After Three Failed Attempts, retrievable IVC Filter Could Not be Removed

IVC filter 294x210 After Three Failed Attempts, retrievable IVC Filter Could Not be RemovedWhen Jesse K. was in a car accident, Luther Hospital in Eau Claire, Wisconsin, implanted an Option ELITE Retrievable inferior vena cava (IVC) filter on Dec. 7, 2015, even though he did not have a blood clot.

An IVC filter is a device that resembles a spider, inserted into the largest vein in the body, the vena cava. It is designed to catch blood clots before they enter the heart or lungs causing pulmonary embolism. Some IVC filters are designed to stay in the body permanently and others are made to be temporary, or retrievable.

Retrievable IVC filters are recommended by the U.S. Food and Drug Administration (FDA) to be removed after 29 to 54 days. Because the temporary filters are made with a more fragile construction, the risk of tilting, fracturing, perforating and migrating is very high. Unfortunately, some patients are reporting that attempts to remove their retrievable IVC filters are failing.

Three and a half months after he left the hospital, when Jesse returned to have the filter removed, the device was found to be tilted, with the retrieval hook embedded in the wall of the vein. Less than two weeks later, Jesse saw another doctor, who attempted to remove the filter. The doctor use a method called the “hangman” technique, which hooks a wire loop between the neck of the filter and the wall of the vein, and can be successful in pulling out an embedded hook. In this case, the attempt was unsuccessful because the hook was embedded so deeply.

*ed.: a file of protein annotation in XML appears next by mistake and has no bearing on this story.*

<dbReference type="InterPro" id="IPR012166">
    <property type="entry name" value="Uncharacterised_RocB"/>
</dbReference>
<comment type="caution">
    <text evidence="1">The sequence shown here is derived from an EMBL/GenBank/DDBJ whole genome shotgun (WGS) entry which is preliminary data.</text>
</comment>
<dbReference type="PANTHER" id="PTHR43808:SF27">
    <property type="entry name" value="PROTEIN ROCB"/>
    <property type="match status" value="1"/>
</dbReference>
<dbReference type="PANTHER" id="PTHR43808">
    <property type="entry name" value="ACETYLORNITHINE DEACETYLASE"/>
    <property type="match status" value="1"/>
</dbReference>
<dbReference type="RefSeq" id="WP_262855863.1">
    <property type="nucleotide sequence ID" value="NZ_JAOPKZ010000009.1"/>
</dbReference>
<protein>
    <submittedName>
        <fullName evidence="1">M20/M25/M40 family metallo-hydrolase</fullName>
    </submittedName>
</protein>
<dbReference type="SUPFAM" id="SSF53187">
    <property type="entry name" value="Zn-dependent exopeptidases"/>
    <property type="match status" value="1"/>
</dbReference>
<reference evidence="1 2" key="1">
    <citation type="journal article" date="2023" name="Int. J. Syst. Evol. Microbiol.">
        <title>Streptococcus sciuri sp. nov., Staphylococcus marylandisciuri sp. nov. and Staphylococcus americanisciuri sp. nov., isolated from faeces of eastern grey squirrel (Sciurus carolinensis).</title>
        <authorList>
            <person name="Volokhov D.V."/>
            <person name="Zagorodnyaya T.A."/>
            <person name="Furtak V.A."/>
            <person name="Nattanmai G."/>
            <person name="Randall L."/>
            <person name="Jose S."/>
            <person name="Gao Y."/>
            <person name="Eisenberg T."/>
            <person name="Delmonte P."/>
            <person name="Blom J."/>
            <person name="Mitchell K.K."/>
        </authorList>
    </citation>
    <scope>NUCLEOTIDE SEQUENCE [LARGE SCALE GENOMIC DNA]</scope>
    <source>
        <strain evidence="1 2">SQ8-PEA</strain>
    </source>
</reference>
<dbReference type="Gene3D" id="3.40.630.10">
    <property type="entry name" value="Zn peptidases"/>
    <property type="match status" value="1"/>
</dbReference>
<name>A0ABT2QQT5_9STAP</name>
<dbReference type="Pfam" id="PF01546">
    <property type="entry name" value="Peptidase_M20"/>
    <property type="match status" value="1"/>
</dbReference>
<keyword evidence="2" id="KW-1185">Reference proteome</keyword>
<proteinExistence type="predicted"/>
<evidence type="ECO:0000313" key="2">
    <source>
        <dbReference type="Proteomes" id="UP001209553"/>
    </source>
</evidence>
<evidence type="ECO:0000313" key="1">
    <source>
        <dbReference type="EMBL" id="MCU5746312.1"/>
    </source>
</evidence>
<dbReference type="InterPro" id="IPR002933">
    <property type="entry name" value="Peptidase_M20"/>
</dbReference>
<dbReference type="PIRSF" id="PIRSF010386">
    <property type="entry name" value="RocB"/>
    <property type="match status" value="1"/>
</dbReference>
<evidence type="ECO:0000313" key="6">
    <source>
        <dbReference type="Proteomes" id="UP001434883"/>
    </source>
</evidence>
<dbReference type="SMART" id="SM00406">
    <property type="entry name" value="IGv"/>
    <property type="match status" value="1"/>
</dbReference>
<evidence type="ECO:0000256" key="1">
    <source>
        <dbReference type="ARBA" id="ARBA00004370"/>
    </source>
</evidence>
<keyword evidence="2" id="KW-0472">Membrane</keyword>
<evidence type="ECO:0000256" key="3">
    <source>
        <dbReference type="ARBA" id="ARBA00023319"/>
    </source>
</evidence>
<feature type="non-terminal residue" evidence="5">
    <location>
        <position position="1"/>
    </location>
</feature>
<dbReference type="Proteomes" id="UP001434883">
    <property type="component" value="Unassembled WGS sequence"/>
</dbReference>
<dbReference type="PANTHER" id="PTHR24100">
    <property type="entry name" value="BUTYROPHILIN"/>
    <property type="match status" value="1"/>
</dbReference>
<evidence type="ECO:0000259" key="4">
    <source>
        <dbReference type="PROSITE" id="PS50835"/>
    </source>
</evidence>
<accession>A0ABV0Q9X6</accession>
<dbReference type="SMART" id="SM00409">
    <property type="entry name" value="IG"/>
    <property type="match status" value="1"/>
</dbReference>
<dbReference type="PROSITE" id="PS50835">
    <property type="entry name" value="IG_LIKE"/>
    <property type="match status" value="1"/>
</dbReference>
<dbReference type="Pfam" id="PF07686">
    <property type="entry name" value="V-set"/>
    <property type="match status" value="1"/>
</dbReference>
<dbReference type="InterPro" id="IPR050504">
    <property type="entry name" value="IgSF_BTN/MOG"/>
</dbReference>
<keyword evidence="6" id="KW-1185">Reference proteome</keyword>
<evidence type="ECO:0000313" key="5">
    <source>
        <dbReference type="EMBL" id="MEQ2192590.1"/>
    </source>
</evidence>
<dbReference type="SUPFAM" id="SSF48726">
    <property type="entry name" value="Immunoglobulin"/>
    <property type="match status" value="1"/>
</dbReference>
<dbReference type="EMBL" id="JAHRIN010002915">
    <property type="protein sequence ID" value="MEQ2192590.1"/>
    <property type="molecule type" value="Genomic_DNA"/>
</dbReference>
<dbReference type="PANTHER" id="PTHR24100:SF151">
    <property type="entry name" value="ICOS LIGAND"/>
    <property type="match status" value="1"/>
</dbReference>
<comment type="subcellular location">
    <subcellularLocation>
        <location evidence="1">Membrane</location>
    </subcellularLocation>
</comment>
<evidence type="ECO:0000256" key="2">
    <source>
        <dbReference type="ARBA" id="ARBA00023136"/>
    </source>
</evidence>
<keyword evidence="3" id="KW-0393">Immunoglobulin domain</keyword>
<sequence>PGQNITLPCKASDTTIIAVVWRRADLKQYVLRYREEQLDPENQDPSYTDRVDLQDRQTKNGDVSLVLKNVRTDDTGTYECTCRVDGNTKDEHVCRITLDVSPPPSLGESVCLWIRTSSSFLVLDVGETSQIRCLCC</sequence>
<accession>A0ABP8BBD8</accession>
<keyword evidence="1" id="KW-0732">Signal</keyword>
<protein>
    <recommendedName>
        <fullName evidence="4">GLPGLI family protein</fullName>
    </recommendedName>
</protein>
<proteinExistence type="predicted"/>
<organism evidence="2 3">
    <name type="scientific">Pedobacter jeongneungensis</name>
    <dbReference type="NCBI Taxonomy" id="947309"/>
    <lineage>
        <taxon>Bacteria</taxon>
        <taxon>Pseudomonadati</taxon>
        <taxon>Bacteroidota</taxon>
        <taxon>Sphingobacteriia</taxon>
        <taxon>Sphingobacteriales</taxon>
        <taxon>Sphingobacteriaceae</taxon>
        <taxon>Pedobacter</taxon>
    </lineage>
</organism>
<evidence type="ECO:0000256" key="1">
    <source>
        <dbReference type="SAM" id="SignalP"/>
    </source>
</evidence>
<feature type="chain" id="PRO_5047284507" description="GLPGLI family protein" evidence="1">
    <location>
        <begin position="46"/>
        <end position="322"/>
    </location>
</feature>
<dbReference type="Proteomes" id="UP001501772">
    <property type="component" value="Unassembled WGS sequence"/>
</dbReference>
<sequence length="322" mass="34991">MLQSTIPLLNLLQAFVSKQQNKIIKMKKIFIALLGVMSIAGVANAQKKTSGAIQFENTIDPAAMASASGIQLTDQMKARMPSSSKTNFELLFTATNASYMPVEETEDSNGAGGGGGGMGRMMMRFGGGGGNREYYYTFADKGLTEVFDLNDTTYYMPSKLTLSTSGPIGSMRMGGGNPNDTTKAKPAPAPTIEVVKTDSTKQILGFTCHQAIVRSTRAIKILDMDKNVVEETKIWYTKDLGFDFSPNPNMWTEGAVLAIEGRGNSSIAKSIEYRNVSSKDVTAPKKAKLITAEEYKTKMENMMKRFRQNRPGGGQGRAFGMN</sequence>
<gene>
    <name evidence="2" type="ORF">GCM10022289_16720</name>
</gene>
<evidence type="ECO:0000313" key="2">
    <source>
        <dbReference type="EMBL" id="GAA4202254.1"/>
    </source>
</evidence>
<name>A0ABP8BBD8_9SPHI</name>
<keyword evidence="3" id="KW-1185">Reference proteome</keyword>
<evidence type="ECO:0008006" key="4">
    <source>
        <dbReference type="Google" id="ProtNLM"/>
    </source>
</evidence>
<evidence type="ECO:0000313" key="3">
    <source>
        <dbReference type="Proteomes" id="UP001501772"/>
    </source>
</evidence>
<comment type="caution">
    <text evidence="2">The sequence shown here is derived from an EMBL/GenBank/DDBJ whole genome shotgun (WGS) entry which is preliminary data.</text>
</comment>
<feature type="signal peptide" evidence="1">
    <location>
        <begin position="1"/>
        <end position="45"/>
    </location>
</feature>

During the procedure, however, the doctor noticed that a filter leg was bent, which compromises the structure and could result in fracture, sending the rogue metal pin-like leg through the body, potentially impaling vital organs, piercing the heart, or lodging in the lung.

A little more than a month later, a CT scan revealed the filter hook had now pierced through the wall of the vein and was nearly puncturing the kidney. When the doctor attempted Jesse’s third retrieval attempt, he went through the internal jugular and the common femoral vein. The retrieval attempt resulted in another failure.

The filter was rendered irretrievable, and Jesse will now have to live with the life-long fear of the filter potentially injuring him or taking his life. He immediately filed a lawsuit against Rex Medical, the manufacturer of the IVC filter.

The lawsuit reads, “[CT scan] showed that the nose of the filter is extending significantly outside the lumen of the vein. It also showed that the filter is extending horizontally to the right, close to the renal capsula.”

Source: Daily Hornet